Rank the following deviant acts on a scale of 1 (least deviant) to 10 (most devi

Rank the following deviant acts on a scale of 1 (least deviant) to 10 (most deviant) and respond to the questions at the end.
_____ Stealing food from a grocery store to feed your family
_____ Illegally downloading a song to play as a DJ where you would get paid
_____ Killing a man who is found to be responsible for the death of your child
_____ A woman who sexually assaults a man at a party
_____ Using one’s status as CEO to control the flow of profits to your own bank account
_____ Buying a DVD copy of a bootleg theater film on the street
_____ Buying a PlayStation 5 and attempting to resell it for twice the original cost.
_____ Coming to this country without proper documentation
_____ Leaving a dog in a car on a hot day
_____ A doctor who influences patients to use a pharmaceutical for personal benefit
1. Which of these norm violators would be least likely to escape any stigma associated with knowledge of their deviant act? Why?
2. Which of these norm violators, if never caught, would be most likely to continue violating this norm, and transition from a label of primary to secondary deviant?
No minimum length but be sure to fully explain your answers to the two questions. You must respond to at least 2 classmates.
Labeling Theory was created in the 1960s by George Herbert Mead. Labeling theory is closely related to social-construction and symbolic-interaction analysis. It holds that deviance is not an inherent tendency of an individual, but instead focuses on the tendency of majorities to negatively label minorities or those seen as deviant from standard cultural norms. The theory is concerned with how the self-identity and the behavior of individuals may be determined or influenced by the terms used to describe or classify them. The theory was
prominent during the 1960s and 1970s, and some modified versions of the theory are still popular today.
Criminal Justice Research. [Labeling Photograph]. http://criminal-justice.iresearchnet.com/criminology/theories/labeling-theory-and-symbolic-interaction-theory/
George Herbert Mead hypothesized that the self is socially constructed and reconstructed through the interactions which each person has with the community.
The labeling theory suggests that people are given labels based on how others view their tendencies or behaviors. Each individual is aware of how they are judged by others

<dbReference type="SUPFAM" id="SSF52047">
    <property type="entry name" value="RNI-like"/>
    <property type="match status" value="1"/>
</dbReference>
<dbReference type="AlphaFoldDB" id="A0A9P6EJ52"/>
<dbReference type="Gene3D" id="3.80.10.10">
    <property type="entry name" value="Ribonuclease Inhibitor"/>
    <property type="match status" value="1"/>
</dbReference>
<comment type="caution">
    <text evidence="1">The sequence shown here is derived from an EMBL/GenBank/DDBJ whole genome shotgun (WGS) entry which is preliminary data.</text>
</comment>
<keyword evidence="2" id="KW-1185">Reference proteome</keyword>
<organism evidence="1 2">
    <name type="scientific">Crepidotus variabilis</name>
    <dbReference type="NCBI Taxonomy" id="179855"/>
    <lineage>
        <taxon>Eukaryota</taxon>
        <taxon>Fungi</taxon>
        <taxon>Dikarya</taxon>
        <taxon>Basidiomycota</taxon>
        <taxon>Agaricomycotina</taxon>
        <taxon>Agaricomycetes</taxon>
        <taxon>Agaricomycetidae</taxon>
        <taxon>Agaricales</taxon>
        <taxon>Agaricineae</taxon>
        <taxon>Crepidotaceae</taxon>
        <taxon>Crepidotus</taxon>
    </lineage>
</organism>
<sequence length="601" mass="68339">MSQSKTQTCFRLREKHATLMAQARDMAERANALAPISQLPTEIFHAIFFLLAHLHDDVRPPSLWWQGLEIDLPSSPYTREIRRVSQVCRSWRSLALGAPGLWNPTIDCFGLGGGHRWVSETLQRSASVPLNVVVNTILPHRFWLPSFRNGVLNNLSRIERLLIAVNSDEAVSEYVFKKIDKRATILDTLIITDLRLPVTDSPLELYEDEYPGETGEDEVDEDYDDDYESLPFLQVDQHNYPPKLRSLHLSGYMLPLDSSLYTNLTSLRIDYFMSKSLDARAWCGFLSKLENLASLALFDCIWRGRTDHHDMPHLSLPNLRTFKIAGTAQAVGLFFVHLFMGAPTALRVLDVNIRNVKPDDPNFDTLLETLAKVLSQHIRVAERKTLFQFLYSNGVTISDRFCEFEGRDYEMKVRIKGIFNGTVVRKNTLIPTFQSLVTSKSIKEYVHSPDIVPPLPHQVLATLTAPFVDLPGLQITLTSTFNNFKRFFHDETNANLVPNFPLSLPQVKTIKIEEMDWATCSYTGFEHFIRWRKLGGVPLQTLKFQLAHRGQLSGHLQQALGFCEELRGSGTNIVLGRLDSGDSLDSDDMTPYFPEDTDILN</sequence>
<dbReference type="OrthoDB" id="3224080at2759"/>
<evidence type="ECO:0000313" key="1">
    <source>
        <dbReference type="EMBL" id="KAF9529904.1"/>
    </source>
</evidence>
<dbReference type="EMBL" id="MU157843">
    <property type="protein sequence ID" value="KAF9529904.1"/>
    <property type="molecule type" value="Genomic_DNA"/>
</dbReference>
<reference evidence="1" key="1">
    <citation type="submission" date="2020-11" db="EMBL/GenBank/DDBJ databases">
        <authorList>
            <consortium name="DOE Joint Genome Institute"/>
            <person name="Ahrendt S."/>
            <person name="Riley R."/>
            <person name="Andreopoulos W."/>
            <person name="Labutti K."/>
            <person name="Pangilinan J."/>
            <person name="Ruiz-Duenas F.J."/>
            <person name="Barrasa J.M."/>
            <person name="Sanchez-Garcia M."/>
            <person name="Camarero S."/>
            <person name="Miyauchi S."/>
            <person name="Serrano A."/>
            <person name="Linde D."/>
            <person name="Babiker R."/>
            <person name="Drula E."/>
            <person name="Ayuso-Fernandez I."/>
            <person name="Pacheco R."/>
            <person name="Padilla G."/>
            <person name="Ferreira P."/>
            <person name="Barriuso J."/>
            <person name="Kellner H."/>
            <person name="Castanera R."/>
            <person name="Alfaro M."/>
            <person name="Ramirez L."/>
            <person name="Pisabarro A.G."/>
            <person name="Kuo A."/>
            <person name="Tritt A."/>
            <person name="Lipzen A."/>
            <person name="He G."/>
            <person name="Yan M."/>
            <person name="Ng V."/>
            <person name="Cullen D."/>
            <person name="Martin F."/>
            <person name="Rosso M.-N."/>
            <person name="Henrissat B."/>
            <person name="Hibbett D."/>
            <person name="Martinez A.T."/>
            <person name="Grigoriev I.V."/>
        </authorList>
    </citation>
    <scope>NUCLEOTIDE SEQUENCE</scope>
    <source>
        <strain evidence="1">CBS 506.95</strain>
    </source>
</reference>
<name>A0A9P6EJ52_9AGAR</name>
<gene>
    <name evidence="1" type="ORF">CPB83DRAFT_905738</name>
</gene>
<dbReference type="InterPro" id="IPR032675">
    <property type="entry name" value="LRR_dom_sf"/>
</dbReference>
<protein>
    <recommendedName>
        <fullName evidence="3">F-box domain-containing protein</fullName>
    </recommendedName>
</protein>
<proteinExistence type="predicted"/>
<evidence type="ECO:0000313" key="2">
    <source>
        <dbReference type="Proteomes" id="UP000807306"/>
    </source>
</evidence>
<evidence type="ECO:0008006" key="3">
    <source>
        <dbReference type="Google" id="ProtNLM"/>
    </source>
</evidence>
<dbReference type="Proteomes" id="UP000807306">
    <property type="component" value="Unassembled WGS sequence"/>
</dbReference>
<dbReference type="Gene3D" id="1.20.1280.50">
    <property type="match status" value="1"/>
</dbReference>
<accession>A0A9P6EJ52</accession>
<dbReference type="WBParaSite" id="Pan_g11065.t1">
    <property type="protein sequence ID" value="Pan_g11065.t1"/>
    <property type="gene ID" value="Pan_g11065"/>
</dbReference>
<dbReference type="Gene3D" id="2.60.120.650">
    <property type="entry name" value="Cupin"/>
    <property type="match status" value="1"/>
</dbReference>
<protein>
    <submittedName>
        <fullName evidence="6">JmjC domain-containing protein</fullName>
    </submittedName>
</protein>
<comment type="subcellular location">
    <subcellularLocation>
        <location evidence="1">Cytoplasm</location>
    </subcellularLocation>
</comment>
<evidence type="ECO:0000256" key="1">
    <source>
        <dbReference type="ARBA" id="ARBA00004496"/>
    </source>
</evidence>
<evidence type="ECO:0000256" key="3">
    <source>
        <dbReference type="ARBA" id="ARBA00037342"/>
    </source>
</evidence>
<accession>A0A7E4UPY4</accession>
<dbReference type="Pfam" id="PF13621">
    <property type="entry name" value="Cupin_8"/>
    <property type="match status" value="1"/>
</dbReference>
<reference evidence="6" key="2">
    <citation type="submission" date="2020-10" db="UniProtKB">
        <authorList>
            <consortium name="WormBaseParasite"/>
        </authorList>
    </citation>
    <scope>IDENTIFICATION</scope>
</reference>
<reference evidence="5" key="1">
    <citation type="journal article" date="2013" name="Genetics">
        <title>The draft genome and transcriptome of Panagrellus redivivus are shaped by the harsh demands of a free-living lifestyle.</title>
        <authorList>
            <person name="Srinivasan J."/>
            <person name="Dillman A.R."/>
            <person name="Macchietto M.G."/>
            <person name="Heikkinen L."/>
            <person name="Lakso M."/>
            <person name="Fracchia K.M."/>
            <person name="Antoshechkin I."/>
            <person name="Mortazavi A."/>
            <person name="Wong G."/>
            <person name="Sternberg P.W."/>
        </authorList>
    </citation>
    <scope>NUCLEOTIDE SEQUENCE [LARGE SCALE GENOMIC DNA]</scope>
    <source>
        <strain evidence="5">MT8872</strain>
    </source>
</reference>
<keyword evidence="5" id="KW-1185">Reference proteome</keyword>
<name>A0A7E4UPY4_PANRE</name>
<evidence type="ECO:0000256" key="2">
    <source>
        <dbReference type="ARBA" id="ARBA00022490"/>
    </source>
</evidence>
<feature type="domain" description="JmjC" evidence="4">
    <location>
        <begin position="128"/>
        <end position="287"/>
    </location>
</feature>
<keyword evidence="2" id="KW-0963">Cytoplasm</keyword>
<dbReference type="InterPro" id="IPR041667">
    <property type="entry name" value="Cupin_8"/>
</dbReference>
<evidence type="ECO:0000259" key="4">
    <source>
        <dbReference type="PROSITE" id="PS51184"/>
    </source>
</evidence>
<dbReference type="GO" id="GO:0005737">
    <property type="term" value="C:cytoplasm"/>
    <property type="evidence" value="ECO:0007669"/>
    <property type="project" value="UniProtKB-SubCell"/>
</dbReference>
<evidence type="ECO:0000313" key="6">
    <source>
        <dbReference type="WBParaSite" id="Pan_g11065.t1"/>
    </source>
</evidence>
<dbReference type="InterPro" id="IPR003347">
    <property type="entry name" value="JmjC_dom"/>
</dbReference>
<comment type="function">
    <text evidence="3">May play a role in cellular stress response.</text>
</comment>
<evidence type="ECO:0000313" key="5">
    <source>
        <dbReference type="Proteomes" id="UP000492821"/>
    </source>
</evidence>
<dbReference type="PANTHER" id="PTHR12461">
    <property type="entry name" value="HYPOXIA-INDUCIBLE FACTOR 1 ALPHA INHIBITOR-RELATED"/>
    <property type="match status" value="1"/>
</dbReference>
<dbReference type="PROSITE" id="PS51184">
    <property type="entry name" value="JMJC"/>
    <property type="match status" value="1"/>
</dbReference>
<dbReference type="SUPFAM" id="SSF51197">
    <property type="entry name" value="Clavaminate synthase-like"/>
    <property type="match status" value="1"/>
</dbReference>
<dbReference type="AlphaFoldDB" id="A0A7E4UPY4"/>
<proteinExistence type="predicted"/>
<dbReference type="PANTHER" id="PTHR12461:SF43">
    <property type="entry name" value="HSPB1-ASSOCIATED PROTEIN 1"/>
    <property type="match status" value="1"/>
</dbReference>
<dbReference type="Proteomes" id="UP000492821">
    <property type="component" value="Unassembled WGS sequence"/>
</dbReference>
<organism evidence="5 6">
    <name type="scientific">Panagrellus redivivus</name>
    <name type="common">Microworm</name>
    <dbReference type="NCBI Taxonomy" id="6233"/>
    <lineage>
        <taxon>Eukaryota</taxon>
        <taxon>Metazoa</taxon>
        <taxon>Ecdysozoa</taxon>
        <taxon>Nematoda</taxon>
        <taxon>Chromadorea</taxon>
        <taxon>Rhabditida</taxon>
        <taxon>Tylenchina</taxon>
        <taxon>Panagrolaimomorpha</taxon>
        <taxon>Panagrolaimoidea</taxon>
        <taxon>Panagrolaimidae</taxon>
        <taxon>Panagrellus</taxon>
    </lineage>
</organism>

because he or she has adopted many different roles and functions in social interactions and has been able to gauge the reactions of those present.
Labeling theory concerns itself not with the normal roles that define our lives, but with those very special roles that society provides for deviant behavior, called deviant roles, stigmatic roles or social stigma. A social role is a set of expectations we have about a behavior. Social roles are necessary for the organization and functioning of any
society or group. We expect the postman, for example, to adhere to certain fixed rules about how he does his job.
Labeling theory hypothesizes that the labels applied to individuals influence their behavior, particularly that the application of negative or stigmatizing labels
promotes deviant behavior. They become a self-fulfilling prophecy: an individual who is labeled has little choice but to conform to the essential meaning of that judgment. Consequently, labeling theory assumes that it is possible to prevent social deviance via a limited social shaming reaction in “labelers” and replace moral indignation with tolerance.
There are two distinctions in labeling: hard labeling and soft labeling. People who believe in hard labeling
believe that mental illness does not exist. It is merely deviance from the norms of society that people attribute to mental illness. Thus, mental illnesses are socially
constructed illnesses and psychotic disorders do not exist. People who believe in soft labeling believe that mental illnesses do, in fact, exist. Unlike the supporters of hard
labeling, soft labeling supporters believe that mental illnesses are not socially constructed but are objective problems (LibreTexts, 2020).

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